The diagnostic center may record punch biopsy codes if the procedure is to gather tissue samples for diagnostic assessment. Biopsies done on different locations or lesions on the same day of service may be reported independently.
When employing multiple procedures on the same lesion during the same session, the physician should outline only one primary biopsy code. In addition to CPT 11102, CPT 11104, and CPT 11106, report CPT 11103, CPT 11105, or CPT 11107 based on biopsy procedures.
There is no need to report separately for any local anesthesia. Report 99000 for handling or transportation if delivering the tissue to an outside laboratory. Use CPT 68100 for conjunctival biopsy and CPT 67810 for eyelid biopsy. Use CPT 11440 – CPT 11446 or CPT 11640 – CPT 11646 for lesion excision.
Note the primary/main code with the highest RVU and attach the add-on code unique to the additional biopsies performed if executing several biopsies using different procedures.
CPT Code For Punch Biopsy Modifiers
The following are modifiers commonly used:
Use Modifier 22 when the biopsy procedure takes longer than regular procedural services.
Use Modifier 51 when performing multiple biopsies at a time.
Use Modifier 52 when partially reducing the biopsy methodology due to some circumstances.
When stopping a surgical or diagnostic biopsy procedure after it has begun due to unforeseen circumstances, use Modifier 53.
When performing the procedure during a global period, use Modifier 58. It may be staged or related to an operation or service performed by the same provider or another health care provider during the postoperative period.
Use Modifier 59 when performing other distinct procedural services other than E/M.
Use Modifier 78 when a patient has an unplanned return to the operating room by the same healthcare provider or other qualified healthcare professional following an initial procedure for a related service during the postoperative period.
Use Modifier 79 when a physician performs an unrelated procedure or service provided by the same provider or other qualified health care provider during the postoperative period.
CPT Code For Punch Biopsy Reimbursement
Follow these steps to get the correct reimbursement for biopsy services:
The Healthcare providers should use diagnostic biopsies CPT codes 11102 – 11107. Do not bill these codes in conjunction with a screening diagnosis code. Instead, apply the appropriate modifier to the correct code. If applicable, bill modifier 59 (different procedural service) to the biopsy code.
Examine the modifications made by the National Correct Coding Initiative (NCCI). NCCI PTP amendments typically enable a modifier when the biopsy is billed secondary to an adequate procedure but do not usually allow a modifier when billed primarily to a surgical procedure.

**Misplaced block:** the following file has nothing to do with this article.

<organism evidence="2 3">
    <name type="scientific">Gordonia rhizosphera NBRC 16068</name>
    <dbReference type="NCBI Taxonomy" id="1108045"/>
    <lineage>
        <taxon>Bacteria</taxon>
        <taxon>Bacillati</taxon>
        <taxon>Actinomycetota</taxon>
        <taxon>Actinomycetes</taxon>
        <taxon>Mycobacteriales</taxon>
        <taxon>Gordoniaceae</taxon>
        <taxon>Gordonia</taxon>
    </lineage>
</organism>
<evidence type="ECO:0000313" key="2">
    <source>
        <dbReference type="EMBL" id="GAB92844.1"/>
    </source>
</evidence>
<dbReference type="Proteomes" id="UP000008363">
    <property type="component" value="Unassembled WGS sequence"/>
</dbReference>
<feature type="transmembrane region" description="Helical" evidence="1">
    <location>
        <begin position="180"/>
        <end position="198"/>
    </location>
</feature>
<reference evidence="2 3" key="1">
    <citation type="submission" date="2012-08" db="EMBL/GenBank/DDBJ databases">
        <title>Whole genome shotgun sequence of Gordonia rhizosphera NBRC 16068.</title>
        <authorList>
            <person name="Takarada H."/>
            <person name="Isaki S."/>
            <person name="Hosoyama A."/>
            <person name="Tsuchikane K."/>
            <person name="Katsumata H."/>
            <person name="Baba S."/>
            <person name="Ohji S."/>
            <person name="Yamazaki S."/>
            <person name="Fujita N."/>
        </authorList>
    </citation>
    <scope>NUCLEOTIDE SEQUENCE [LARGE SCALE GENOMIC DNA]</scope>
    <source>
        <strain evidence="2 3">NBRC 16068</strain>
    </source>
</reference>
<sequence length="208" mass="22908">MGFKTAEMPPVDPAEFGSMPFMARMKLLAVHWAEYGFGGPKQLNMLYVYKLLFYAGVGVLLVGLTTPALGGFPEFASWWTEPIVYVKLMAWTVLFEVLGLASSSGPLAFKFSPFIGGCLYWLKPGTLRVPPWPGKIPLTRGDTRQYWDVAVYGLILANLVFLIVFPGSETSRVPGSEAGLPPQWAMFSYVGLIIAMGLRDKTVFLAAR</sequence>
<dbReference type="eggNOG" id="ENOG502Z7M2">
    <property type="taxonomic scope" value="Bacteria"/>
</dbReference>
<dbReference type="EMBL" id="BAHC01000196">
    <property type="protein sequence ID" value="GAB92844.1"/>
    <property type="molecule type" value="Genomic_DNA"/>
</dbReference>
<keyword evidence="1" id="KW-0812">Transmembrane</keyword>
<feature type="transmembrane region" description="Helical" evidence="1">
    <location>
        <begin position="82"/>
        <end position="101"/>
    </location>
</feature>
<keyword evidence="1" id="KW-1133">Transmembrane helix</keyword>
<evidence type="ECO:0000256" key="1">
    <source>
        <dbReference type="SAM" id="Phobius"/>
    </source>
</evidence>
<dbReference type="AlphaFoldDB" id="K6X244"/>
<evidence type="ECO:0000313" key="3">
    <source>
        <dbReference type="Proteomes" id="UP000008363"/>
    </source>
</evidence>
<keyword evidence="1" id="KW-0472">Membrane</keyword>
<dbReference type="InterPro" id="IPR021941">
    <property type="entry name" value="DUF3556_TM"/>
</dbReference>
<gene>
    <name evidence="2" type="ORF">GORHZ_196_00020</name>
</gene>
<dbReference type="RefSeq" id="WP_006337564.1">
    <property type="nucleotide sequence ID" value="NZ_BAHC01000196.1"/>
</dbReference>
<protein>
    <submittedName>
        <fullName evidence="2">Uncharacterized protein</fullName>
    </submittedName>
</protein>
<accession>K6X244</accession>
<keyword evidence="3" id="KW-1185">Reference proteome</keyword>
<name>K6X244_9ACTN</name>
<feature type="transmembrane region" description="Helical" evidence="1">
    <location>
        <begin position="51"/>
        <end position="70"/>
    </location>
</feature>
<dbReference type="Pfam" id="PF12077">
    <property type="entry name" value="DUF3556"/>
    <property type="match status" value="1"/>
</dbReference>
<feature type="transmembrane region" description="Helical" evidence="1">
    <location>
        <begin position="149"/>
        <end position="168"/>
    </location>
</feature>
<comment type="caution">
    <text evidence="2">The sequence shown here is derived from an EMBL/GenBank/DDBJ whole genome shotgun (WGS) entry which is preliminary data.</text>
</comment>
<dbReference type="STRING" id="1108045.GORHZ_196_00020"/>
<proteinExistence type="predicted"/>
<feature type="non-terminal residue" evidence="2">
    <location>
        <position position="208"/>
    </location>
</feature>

Report the proper primary code. Denials will occur if you report the incorrect primary/main code or charge no code. Also, understand the guidelines for coding numerous biopsies.
To represent the biopsy of several lesions using different procedures (e.g., an incisional biopsy of an initial lesion), biopsy codes can be “mixed and matched.”
To code a tangential biopsy for the second lesion, the coder must use just one main code when doing numerous biopsies on the same patient on the same day without a modifier. Therefore, report the highest-valued code first.
If you do many biopsies using the same procedure, record the primary code with the greatest RVU and the matching add-on code for the other biopsies. Then, when billing for biopsy services, document the technique, the number of units, and the location.
Ensure to record that the maximum number of service units does not exceed for a single patient on a single day of service. Medically Unlikely Edits (MUEs) of The Centers for Medicare and Medicaid Services provide the following instructions:
- The coder or biller may bill the CPT 11102, CPT 11104, and CPT 11106 as one unit per line item.
- The coder or biller can report multiple units on a single line item for CPT 11103, CPT 11105, and CPT 11107.
A patient is an 81-year-old man who has histopathology of basal cell carcinoma of the posterior neck near his hairline and two other sites of concern on his face. After obtaining informed consent, the physician treated the regions and draped them in the usual sterile manner.
The basal cell carcinoma of the neck was the first to get attention. The physician removed the 2.6 cm long lesion, pulling it down to the subcutaneous fat.
After severe undermining, he closed the wound in stages using 4.0 Monocryl, 5.0 Proline, and 6.0 Proline; the damage measured 4.5 cm. Then the physician drew his attention to the other two suspicious spots on his cheek.
After giving a local anesthetic, he promptly took each lesion’s 3 mm punch biopsy. Finally, he was able to close with 5.0 Proline. The patient well tolerated the procedures. Pathology subsequently revealed that he eradicated the basal cell carcinoma, and biopsies revealed actinic keratosis.
The coder may use CPT 13132, CPT 11623 – 51, CPT 11104 – 59, and CPT 11105.